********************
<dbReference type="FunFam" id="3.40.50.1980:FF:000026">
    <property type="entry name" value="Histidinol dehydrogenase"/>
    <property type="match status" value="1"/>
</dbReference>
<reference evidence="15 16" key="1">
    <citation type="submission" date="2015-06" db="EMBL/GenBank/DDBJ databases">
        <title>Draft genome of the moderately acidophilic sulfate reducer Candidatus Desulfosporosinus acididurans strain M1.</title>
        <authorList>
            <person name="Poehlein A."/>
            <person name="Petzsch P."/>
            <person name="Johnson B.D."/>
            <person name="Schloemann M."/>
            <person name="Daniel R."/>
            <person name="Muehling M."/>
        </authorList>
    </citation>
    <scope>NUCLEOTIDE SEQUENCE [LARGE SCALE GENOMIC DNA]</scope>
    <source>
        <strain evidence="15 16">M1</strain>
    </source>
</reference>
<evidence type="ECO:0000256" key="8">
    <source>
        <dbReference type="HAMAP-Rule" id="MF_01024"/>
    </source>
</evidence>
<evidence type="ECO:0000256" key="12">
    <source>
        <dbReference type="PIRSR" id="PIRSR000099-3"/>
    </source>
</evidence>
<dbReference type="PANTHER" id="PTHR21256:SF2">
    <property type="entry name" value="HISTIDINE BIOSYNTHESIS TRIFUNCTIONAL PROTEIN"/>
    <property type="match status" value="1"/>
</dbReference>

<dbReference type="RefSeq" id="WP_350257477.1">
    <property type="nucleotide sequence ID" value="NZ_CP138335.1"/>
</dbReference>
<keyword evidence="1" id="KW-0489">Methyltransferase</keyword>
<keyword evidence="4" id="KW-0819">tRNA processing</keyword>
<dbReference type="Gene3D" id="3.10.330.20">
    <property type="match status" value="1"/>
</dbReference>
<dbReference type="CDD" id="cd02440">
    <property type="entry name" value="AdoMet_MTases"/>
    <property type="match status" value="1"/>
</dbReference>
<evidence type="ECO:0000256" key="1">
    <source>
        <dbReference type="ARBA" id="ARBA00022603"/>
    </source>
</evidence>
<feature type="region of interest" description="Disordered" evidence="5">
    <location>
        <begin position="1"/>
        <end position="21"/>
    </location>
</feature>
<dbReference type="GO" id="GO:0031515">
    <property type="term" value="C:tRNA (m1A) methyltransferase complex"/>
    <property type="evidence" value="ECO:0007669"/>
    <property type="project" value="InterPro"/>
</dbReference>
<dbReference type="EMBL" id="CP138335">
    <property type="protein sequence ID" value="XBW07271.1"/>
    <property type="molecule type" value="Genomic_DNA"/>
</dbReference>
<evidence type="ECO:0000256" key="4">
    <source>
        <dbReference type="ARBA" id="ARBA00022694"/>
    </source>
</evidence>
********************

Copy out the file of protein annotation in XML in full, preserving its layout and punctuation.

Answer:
<dbReference type="FunFam" id="3.40.50.1980:FF:000026">
    <property type="entry name" value="Histidinol dehydrogenase"/>
    <property type="match status" value="1"/>
</dbReference>
<reference evidence="15 16" key="1">
    <citation type="submission" date="2015-06" db="EMBL/GenBank/DDBJ databases">
        <title>Draft genome of the moderately acidophilic sulfate reducer Candidatus Desulfosporosinus acididurans strain M1.</title>
        <authorList>
            <person name="Poehlein A."/>
            <person name="Petzsch P."/>
            <person name="Johnson B.D."/>
            <person name="Schloemann M."/>
            <person name="Daniel R."/>
            <person name="Muehling M."/>
        </authorList>
    </citation>
    <scope>NUCLEOTIDE SEQUENCE [LARGE SCALE GENOMIC DNA]</scope>
    <source>
        <strain evidence="15 16">M1</strain>
    </source>
</reference>
<evidence type="ECO:0000256" key="8">
    <source>
        <dbReference type="HAMAP-Rule" id="MF_01024"/>
    </source>
</evidence>
<evidence type="ECO:0000256" key="12">
    <source>
        <dbReference type="PIRSR" id="PIRSR000099-3"/>
    </source>
</evidence>
<dbReference type="PANTHER" id="PTHR21256:SF2">
    <property type="entry name" value="HISTIDINE BIOSYNTHESIS TRIFUNCTIONAL PROTEIN"/>
    <property type="match status" value="1"/>
</dbReference>

<dbReference type="RefSeq" id="WP_350257477.1">
    <property type="nucleotide sequence ID" value="NZ_CP138335.1"/>
</dbReference>
<keyword evidence="1" id="KW-0489">Methyltransferase</keyword>
<keyword evidence="4" id="KW-0819">tRNA processing</keyword>
<dbReference type="Gene3D" id="3.10.330.20">
    <property type="match status" value="1"/>
</dbReference>
<dbReference type="CDD" id="cd02440">
    <property type="entry name" value="AdoMet_MTases"/>
    <property type="match status" value="1"/>
</dbReference>
<evidence type="ECO:0000256" key="1">
    <source>
        <dbReference type="ARBA" id="ARBA00022603"/>
    </source>
</evidence>
<feature type="region of interest" description="Disordered" evidence="5">
    <location>
        <begin position="1"/>
        <end position="21"/>
    </location>
</feature>
<dbReference type="GO" id="GO:0031515">
    <property type="term" value="C:tRNA (m1A) methyltransferase complex"/>
    <property type="evidence" value="ECO:0007669"/>
    <property type="project" value="InterPro"/>
</dbReference>
<dbReference type="EMBL" id="CP138335">
    <property type="protein sequence ID" value="XBW07271.1"/>
    <property type="molecule type" value="Genomic_DNA"/>
</dbReference>
<evidence type="ECO:0000256" key="4">
    <source>
        <dbReference type="ARBA" id="ARBA00022694"/>
    </source>
</evidence>